The other main point of interest for me is the way Leckie deals with gender. Because the narrator is an AI, not a human, she has trouble telling genders apart, and so the narrative refers to everybody without discrimination as ‘she’. Thus, because our narrator doesn’t know what gender anybody is, nor do we. The reader is forced to become gender-blind, and the effect is interesting and I think really effective. For example, we’re told in the first chapter that Seivarden is male, and yet he’s referred to as ‘she’ throughout. You therefore just can’t stop yourself imagining Seivarden as a woman – which is perhaps the point. It’s the same with the Lord of the Radch; as a ‘Lord’ she’s probably male, but I always imagined her as female. This technique works interestingly in comparison with Ursula Le Guin’s The Left Hand of Darkness, which I read last month. In The Left Hand of Darkness, the narrator is an ambassador on a planet in which everybody is of one gender. Le Guin uses the pronoun ‘he’ for this alien race, which of course means that we as readers imagine them as male for the most part – as indeed, does the narrator. In Ancillary Justice however, Leckie’s pronoun usage has the opposite effect. We imagine everyone as female – or, perhaps, because we know that our narrator can’t tell people’s gender, we start imagining everyone as genderless. Half way through the book I stopped trying to figure out who was male and who was female, and it stopped mattering, which is great – and I think that’s exactly what Leckie was going for.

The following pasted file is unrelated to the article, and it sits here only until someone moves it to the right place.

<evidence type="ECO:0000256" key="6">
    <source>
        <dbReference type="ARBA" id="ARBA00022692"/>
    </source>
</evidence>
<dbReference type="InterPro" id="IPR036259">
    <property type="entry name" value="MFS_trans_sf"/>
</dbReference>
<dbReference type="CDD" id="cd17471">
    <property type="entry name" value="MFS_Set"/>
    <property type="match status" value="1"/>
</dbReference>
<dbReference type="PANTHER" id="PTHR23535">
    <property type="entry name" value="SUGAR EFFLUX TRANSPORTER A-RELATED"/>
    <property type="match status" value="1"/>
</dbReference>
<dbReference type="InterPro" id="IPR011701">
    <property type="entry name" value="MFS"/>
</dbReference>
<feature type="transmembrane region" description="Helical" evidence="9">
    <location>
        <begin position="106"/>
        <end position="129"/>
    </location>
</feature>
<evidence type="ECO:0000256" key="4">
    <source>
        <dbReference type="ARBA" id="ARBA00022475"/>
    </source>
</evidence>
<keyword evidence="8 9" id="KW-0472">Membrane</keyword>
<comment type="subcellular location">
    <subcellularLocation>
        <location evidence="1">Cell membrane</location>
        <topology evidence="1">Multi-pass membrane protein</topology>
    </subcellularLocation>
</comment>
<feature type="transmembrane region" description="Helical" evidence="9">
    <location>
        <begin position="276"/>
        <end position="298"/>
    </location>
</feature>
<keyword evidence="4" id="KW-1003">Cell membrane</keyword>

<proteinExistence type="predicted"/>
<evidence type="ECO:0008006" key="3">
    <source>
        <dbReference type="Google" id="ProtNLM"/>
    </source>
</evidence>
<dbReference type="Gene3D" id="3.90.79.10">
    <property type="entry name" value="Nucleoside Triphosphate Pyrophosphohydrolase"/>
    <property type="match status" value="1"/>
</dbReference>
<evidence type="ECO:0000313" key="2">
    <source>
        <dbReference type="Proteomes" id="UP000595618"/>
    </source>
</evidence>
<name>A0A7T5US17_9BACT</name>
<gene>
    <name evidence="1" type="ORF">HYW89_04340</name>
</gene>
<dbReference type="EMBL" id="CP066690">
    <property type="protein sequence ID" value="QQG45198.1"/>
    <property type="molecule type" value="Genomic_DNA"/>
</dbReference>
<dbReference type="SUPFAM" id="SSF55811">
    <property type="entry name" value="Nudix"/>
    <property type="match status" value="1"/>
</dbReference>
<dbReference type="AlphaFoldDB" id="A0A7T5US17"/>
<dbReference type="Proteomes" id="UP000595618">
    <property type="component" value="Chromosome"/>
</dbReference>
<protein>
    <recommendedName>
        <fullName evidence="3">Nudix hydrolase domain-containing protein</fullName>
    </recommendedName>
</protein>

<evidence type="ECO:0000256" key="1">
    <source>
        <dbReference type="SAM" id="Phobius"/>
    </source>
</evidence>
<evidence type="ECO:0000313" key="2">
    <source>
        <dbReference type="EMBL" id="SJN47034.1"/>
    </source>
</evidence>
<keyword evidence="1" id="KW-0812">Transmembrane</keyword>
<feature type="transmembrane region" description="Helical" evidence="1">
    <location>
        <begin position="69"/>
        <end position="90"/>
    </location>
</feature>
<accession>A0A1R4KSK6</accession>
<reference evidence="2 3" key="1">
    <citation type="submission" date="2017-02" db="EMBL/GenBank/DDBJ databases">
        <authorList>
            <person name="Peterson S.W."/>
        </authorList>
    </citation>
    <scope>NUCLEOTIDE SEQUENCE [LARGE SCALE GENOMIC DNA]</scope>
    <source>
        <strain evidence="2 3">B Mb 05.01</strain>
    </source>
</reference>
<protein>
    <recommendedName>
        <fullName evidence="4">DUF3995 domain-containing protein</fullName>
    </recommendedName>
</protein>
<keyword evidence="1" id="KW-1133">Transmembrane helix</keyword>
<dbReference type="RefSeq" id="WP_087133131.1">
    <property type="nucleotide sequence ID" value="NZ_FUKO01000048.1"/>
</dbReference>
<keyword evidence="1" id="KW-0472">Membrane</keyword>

(A side note: although I suppose the AI narrator is genderless, I’ve referred to her as ‘she’ throughout this review. This is partly because the novel’s blurb does and I assume Leckie approved of that, and also because ‘she’ is the default through the rest of the book.)
Overall Ancillary Justice is a fascinating, clever and engaging novel. I read it in two days, though it’s a good four hundred pages. I really love the originality of this book. I don’t think I fully realised until writing this review just how many fascinating ideas Leckie is working with here. Beyond the complex narrative voice, the effective dismantling of gender, the many clones of the Lord of the Radch, and the tightly stratified society – the book also deals with issues of morality, personal autonomy, and imperial colonialism. There’s just so much in this novel, and it’s all brilliant. I’ve just bought the sequel, Ancillary Sword, and I can’t wait to read the rest of the series.
Greatest strength: I have a lot to choose from, but I think what most impressed me was the complex narrative voice – not only the originality of the idea but the fact that Leckie pulls it off so well.
Greatest weakness: I did find the world and plot a little confusing, especially in the first fifty or so pages of the novel. It took me a while to have any clear sense of the world we were in.
Let’s finish on a quote: ‘Good necessitates evil and the two sides of that disk are not always clearly marked.’
Next week: We’ll be having another guest review from the delightful Chris King, who’ll be reviewing George Orwell’s Nineteen Eighty Four. I’ll be back the week after.